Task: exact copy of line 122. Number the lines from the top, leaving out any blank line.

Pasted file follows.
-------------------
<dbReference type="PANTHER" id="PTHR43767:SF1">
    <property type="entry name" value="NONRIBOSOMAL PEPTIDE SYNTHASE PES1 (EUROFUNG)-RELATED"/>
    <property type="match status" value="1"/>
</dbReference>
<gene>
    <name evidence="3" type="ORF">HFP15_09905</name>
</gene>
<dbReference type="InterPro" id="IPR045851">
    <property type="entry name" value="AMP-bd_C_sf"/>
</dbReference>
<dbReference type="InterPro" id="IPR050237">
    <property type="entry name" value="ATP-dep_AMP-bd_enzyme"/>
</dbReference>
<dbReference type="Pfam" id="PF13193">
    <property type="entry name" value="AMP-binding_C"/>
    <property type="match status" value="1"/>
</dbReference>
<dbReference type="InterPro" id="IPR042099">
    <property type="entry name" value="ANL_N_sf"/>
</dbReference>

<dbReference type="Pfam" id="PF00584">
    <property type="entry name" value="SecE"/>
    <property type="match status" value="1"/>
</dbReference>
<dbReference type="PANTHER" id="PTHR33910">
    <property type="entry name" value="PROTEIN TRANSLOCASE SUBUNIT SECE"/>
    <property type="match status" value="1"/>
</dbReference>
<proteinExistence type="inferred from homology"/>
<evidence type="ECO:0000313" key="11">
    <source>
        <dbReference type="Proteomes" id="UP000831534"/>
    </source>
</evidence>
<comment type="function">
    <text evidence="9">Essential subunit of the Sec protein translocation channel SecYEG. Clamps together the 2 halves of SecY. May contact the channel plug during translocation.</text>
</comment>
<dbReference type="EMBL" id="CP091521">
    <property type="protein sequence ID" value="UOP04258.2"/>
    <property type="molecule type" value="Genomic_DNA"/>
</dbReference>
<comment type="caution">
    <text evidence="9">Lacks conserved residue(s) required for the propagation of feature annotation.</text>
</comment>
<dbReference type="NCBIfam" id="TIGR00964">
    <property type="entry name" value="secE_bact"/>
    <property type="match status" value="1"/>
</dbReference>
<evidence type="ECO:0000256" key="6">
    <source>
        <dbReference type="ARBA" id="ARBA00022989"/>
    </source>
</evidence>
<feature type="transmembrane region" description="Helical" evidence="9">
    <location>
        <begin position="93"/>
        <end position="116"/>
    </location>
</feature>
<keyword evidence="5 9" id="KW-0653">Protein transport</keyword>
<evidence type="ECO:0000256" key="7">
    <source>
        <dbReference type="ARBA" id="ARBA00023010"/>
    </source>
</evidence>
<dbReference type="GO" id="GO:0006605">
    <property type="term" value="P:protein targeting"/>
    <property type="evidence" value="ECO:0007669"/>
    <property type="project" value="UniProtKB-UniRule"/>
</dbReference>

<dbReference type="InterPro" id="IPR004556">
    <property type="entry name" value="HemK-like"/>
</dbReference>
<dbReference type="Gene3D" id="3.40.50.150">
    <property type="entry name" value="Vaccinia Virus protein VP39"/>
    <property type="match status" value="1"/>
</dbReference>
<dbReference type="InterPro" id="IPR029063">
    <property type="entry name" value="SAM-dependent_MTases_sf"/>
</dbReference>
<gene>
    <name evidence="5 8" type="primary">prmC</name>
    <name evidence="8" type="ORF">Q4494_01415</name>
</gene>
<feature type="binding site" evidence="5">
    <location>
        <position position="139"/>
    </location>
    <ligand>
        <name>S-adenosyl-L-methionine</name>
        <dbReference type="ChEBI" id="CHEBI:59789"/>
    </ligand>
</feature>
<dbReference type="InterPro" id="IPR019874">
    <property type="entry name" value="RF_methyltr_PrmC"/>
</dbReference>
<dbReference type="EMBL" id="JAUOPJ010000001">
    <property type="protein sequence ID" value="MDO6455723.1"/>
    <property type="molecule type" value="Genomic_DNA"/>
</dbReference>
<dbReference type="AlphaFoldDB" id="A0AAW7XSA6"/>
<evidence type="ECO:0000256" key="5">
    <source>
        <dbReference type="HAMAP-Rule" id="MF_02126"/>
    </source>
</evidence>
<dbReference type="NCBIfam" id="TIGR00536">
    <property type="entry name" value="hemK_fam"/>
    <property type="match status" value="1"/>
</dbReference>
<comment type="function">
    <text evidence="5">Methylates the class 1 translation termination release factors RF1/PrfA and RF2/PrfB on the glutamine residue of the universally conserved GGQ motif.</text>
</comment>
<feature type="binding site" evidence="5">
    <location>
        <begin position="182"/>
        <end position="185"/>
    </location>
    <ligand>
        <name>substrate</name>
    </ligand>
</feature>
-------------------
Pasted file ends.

</feature>